Figure 6-1 Native Compilation using JServer Accelerator

Given a JAR file, the JServer Accelerator performs the following:

  1. The classes, loaded in the database, are verified.

  2. The Java bytecodes for these classes are retrieved from the database and stored in a project directory where the JServer Accelerator was invoked.

  3. The Java bytecodes are translated to C.

  4. The C code is compiled and linked with the C compiler for your platform.

    JServer Accelerator translates, compiles, and links the retrieved classes on the client. For this reason, you must natively compile on the intended platform environment that this application will be deployed to. The result is a single deployment JAR file for all classes within the project.

  5. The resulting shared library is loaded into the
    $ORACLE_HOME/javavm/admin directory.


    The JServer Accelerator natively compiled libraries can only be used within JServer. Also, these libraries can only be used within the same version of JServer that it was produced in. If you want your application to be natively compiled on subsequent releases, you must recompile these classes. That is, native recompilation of existing libraries will not be performed automatically by any upgrade process.  

JServer Core Java Class Libraries

All core Java class libraries and Oracle-provided Java code within JServer is natively compiled for greater execution speed. Java classes exist as shared libraries in $ORACLE_HOME/javavm/admin, where each shared library corresponds to a Java package. For example, on Solaris and orajox8java_lang.dll on Windows NT hold java.lang classes. Specifics of packaging and naming can vary by platform. The Aurora JVM uses natively compiled Java files internally and opens them, as necessary, at runtime.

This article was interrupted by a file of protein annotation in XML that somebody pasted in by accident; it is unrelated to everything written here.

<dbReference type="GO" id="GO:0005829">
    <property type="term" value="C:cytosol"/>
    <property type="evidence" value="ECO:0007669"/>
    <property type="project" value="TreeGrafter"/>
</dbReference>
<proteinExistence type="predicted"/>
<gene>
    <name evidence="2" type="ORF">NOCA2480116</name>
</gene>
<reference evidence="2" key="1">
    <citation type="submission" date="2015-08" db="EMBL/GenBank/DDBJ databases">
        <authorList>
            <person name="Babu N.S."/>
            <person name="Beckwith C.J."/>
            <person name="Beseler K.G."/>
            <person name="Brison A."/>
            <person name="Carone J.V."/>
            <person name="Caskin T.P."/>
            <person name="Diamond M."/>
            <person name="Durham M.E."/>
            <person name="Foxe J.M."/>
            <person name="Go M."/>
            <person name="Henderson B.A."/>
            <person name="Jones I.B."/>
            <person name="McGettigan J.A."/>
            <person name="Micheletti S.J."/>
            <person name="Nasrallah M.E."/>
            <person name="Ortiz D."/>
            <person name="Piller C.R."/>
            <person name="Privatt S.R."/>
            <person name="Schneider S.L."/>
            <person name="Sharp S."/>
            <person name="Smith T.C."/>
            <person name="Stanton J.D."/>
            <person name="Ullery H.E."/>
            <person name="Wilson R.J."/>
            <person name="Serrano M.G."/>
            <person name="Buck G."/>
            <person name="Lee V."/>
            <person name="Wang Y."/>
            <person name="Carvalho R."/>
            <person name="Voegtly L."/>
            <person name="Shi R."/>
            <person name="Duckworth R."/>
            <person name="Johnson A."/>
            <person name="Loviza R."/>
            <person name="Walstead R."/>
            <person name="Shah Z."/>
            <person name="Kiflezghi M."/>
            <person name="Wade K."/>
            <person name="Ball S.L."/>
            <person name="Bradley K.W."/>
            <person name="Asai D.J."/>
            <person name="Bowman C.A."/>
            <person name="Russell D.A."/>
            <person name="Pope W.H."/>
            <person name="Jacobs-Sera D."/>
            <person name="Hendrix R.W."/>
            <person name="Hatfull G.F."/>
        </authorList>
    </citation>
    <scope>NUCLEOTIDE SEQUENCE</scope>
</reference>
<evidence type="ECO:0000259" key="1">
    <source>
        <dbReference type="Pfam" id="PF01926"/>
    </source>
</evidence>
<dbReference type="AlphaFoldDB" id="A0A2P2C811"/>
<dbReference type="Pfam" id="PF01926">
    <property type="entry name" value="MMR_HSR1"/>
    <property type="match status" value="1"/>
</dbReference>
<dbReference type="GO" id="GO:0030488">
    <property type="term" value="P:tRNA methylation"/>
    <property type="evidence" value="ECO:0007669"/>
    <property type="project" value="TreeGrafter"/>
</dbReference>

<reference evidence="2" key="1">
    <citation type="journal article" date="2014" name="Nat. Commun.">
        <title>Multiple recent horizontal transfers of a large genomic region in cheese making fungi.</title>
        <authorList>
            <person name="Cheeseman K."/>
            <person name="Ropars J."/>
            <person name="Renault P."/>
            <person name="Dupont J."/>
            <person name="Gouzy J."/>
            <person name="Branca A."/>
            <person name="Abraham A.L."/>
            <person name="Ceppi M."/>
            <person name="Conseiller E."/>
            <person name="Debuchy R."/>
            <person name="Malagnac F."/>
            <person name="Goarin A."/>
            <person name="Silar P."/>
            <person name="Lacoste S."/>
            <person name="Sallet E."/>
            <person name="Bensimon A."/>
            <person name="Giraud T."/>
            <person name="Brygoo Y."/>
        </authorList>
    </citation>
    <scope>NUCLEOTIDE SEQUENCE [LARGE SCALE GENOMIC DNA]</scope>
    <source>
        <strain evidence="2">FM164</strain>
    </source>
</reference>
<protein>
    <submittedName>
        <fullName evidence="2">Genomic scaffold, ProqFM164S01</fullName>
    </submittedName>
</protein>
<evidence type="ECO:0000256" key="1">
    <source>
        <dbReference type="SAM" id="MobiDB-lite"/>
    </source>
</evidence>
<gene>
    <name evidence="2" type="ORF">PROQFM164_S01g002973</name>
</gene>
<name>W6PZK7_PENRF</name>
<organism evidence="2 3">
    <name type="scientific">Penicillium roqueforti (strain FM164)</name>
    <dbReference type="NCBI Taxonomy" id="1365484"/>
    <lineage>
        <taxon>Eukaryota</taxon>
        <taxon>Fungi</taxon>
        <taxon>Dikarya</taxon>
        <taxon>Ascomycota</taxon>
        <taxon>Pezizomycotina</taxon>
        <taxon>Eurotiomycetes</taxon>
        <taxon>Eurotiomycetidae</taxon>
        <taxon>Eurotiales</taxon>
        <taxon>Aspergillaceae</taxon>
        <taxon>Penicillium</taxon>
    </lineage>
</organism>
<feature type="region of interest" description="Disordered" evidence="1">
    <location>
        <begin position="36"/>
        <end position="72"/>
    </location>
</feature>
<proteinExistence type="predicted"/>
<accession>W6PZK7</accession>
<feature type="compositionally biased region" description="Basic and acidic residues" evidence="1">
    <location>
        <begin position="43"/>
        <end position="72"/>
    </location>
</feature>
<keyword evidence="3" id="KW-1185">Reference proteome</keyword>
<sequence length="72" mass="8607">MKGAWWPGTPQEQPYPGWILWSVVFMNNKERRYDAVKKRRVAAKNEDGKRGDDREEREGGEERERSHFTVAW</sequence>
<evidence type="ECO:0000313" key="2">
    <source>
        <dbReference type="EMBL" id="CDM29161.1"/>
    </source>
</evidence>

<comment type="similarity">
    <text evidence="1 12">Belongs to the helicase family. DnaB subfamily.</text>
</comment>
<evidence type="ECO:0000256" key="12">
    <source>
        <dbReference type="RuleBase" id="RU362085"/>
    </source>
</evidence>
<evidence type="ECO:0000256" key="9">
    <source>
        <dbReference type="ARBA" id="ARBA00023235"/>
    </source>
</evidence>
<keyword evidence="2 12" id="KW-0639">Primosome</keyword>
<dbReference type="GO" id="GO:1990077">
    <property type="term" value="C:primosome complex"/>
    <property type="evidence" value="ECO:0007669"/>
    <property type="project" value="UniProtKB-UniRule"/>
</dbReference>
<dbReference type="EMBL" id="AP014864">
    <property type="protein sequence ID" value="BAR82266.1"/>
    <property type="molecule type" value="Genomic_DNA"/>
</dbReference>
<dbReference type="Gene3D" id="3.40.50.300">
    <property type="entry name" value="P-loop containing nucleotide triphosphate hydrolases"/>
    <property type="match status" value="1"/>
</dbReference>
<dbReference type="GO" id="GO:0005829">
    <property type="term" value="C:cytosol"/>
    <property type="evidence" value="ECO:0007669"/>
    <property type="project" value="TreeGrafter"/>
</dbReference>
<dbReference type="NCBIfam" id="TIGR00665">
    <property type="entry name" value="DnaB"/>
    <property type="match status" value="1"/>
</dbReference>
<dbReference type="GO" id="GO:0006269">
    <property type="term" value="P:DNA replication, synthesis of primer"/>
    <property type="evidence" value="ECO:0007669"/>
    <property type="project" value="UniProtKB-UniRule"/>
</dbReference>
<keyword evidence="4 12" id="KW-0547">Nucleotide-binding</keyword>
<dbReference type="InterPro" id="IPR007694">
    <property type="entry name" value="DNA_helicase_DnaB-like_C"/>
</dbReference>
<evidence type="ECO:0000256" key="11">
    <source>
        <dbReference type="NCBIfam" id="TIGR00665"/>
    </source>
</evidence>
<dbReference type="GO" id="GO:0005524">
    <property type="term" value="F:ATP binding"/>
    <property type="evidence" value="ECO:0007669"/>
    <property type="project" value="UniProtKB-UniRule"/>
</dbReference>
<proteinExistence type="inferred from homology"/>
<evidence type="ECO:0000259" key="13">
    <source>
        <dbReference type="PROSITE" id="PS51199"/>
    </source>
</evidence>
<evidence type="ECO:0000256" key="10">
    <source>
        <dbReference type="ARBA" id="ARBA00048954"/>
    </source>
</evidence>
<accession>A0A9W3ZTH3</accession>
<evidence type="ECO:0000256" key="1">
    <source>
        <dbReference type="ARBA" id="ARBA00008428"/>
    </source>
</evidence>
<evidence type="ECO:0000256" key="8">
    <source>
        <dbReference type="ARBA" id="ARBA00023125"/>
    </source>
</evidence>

Natively Compiling Java Application Class Libraries

The JServer Accelerator can be used by Java application products that need an performance increase and are deployed on JServer. The JServer Accelerator command-line tool, ncomp, natively compiles your code and loads it in JServer. However, in order to use ncomp, you must first provide some initial setup.

Installation Requirements

You must install the following before invoking JServer Accelerator:

  1. Install a C compiler for the intended platform on the machine you are running ncomp.

  2. Verify that the correct compiler and linker commands are referenced within the System*.properties file located in the $ORACLE_HOME/javavm/jahome directory. Since the compiler and linker information is platform-specific, the configuration for these items is detailed in the README for your platform.